Coping With Hives
Source: Healthline, Everyday Health, MedicineNet
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Hives are raised dots or welts that develop on the skin, usually due to an allergic reaction. They are often itchy and can also cause painful burning or stinging sensations.
Tips for coping with hives include the following:
- Apply a cool washcloth or ice pack to the skin. Cool temperatures can soothe the inflammation and itching associated with hives. Using a fan can also help cool and soothe the skin.
- Wear comfortable clothes. Tight clothing made of synthetic fabrics may irritate the skin, whereas loose-fitting clothing made of cotton or silk allows the skin to breathe.
- Take a cool oatmeal bath. Ground oatmeal is soothing to the skin and helps provide a protective barrier on the skin. Using cool water is best because hot water can dry the skin and make hives worse.
- Apply lotion to the skin. Dry skin is often itchy, so using a moisturizing lotion can help. Applying lotion immediately after showering or bathing is best.
- Take steps to prevent scratching. Repeatedly scratching the skin can cause skin irritation. Wearing long pants or long sleeves provides a barrier to help prevent scratching of itchy skin. Distraction techniques, such as participating in a favorite hobby, can also help. If the urge to scratch is too much to resist, keeping the fingernails short or wearing gloves when scratching can help reduce skin irritation.
- Take an antihistamine. Antihistamines are often used to treat hives. However, it’s important to note that a medical professional should be consulted before taking a new medication or supplement.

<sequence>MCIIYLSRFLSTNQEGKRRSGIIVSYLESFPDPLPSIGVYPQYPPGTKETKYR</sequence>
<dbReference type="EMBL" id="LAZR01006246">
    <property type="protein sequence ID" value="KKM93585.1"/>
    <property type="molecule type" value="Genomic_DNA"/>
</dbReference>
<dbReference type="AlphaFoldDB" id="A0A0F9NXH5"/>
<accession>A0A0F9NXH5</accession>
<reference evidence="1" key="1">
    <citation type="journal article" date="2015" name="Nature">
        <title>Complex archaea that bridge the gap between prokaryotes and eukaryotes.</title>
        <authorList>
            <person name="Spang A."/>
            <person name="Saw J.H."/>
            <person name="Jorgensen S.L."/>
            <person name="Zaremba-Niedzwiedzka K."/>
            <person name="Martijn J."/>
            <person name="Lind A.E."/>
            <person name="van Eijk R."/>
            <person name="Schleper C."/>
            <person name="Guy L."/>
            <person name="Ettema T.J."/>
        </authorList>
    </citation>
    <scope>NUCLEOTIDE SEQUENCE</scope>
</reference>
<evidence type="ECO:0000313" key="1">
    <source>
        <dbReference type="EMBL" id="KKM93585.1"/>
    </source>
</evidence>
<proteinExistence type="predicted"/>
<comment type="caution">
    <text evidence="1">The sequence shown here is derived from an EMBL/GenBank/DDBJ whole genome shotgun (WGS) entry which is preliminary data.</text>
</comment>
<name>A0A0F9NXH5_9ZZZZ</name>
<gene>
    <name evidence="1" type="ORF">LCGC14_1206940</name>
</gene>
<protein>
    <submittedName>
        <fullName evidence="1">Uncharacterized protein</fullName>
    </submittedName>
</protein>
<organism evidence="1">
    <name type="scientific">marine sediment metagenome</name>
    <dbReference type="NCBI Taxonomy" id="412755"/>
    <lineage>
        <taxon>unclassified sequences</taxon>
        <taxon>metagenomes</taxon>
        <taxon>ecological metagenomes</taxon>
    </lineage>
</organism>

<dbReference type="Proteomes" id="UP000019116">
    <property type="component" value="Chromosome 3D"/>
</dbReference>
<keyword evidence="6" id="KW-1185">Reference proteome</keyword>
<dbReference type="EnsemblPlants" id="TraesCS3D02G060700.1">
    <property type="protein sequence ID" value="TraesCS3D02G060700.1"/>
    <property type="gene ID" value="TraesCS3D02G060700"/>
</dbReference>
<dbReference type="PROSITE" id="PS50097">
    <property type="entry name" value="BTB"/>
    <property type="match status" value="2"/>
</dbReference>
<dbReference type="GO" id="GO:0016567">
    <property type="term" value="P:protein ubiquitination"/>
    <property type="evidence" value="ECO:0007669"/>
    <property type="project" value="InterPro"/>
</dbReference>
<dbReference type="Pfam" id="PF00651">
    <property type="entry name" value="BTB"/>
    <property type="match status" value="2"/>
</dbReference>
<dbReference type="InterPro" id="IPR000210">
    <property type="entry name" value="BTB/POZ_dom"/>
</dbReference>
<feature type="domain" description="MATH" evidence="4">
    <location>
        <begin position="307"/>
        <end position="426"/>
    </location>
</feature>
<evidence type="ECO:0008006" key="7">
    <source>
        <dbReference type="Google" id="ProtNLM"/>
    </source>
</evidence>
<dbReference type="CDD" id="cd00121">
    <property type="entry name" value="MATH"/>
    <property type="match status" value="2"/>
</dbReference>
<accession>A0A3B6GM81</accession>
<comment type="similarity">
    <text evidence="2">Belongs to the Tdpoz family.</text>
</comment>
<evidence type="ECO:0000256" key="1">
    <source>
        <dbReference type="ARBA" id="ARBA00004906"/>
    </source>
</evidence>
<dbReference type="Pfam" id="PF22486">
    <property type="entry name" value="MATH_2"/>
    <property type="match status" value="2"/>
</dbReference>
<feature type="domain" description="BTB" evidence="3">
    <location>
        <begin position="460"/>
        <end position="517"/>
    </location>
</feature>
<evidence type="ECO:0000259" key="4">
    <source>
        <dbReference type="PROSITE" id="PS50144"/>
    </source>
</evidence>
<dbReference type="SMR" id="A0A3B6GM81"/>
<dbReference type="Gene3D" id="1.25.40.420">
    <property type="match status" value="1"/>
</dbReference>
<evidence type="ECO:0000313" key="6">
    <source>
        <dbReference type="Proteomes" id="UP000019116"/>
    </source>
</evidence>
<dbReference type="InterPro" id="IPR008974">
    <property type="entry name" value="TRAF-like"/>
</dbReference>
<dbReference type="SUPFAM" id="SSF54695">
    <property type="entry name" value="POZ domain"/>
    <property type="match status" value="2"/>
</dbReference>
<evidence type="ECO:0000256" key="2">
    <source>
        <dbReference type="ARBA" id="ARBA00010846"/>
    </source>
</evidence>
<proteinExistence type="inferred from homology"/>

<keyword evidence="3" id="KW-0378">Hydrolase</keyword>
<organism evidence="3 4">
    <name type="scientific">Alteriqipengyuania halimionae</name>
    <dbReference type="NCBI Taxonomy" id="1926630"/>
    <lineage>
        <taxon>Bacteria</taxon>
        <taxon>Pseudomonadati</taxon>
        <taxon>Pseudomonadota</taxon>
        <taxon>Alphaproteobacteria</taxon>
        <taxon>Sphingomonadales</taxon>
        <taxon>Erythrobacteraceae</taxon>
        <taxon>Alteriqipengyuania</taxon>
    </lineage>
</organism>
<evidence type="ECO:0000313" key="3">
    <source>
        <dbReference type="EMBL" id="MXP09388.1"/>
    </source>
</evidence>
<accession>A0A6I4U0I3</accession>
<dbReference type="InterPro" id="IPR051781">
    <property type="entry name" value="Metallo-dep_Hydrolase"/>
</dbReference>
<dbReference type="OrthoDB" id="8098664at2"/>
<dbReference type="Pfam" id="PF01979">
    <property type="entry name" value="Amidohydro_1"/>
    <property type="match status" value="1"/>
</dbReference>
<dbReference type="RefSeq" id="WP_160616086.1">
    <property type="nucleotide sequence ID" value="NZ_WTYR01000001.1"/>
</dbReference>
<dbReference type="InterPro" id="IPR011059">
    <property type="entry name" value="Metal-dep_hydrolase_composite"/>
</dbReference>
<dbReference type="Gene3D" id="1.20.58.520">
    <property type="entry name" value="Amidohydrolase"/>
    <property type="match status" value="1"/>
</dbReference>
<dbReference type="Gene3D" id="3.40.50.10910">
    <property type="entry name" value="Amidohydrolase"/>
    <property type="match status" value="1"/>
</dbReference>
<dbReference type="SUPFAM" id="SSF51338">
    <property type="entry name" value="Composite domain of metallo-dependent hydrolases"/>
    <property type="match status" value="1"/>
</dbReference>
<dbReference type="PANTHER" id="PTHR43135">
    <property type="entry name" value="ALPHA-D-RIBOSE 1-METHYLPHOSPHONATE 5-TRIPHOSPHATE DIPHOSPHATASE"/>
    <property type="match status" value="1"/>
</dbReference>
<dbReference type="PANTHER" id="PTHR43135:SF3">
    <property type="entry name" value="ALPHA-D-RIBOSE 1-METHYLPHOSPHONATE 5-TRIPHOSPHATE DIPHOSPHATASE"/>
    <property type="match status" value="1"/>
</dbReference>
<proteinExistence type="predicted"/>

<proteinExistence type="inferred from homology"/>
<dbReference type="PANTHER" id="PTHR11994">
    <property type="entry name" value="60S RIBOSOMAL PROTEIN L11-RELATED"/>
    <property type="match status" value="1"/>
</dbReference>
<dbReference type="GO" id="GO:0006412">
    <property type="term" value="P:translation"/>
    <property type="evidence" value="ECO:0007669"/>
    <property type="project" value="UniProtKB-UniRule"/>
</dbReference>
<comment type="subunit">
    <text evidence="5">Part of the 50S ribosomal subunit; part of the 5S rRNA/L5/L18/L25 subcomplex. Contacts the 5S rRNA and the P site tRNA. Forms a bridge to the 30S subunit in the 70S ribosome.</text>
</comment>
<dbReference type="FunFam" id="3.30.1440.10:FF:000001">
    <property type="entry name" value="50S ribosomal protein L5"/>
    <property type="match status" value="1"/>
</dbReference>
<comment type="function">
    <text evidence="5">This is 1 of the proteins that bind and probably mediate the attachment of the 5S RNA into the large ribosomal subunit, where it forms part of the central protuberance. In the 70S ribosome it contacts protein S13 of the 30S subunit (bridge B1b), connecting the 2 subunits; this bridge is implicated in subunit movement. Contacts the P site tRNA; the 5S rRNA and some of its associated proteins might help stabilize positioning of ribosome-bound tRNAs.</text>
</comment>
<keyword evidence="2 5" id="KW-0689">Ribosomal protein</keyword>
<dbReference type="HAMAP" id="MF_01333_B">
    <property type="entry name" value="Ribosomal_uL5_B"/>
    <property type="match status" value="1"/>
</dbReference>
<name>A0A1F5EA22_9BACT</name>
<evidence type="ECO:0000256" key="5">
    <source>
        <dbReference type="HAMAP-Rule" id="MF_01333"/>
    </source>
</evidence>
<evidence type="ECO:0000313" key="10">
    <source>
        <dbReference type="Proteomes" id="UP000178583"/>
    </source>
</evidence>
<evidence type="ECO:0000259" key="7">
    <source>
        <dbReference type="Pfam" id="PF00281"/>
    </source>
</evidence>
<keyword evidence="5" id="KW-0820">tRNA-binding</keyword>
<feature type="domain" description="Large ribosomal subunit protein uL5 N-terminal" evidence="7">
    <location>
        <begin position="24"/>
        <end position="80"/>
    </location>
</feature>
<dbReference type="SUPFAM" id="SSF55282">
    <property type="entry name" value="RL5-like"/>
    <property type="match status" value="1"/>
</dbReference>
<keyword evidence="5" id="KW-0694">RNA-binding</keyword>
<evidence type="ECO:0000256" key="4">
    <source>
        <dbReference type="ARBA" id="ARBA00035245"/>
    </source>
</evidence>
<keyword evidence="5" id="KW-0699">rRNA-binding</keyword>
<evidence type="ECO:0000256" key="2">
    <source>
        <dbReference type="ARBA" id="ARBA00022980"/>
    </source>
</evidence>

- Consider a vitamin D supplement. Vitamin D3 may help reduce chronic hives. Again, it’s important to note that a medical professional should be consulted before taking a new medication or supplement.
- Apply an over-the-counter itch-relief cream. Calamine lotion or other anti-itch creams may reduce itchiness.
- Find ways to reduce stress. Stress can cause or worsen hives, and having hives can be stressful. Practicing relaxation techniques, such as yoga, deep breathing, or meditation, can help reduce stress.
- Avoid triggers. If an individual knows the cause of their hives (e.g., pollen, a certain food, animal dander, etc.), the trigger should be avoided as much as possible.
- Try an antihistamine diet. Avoiding histamine-rich foods can reduce the amount of histamine in the blood, which may help reduce or prevent hives. Examples of histamine-rich foods include cheese, yogurt, fermented foods, and alcoholic beverages.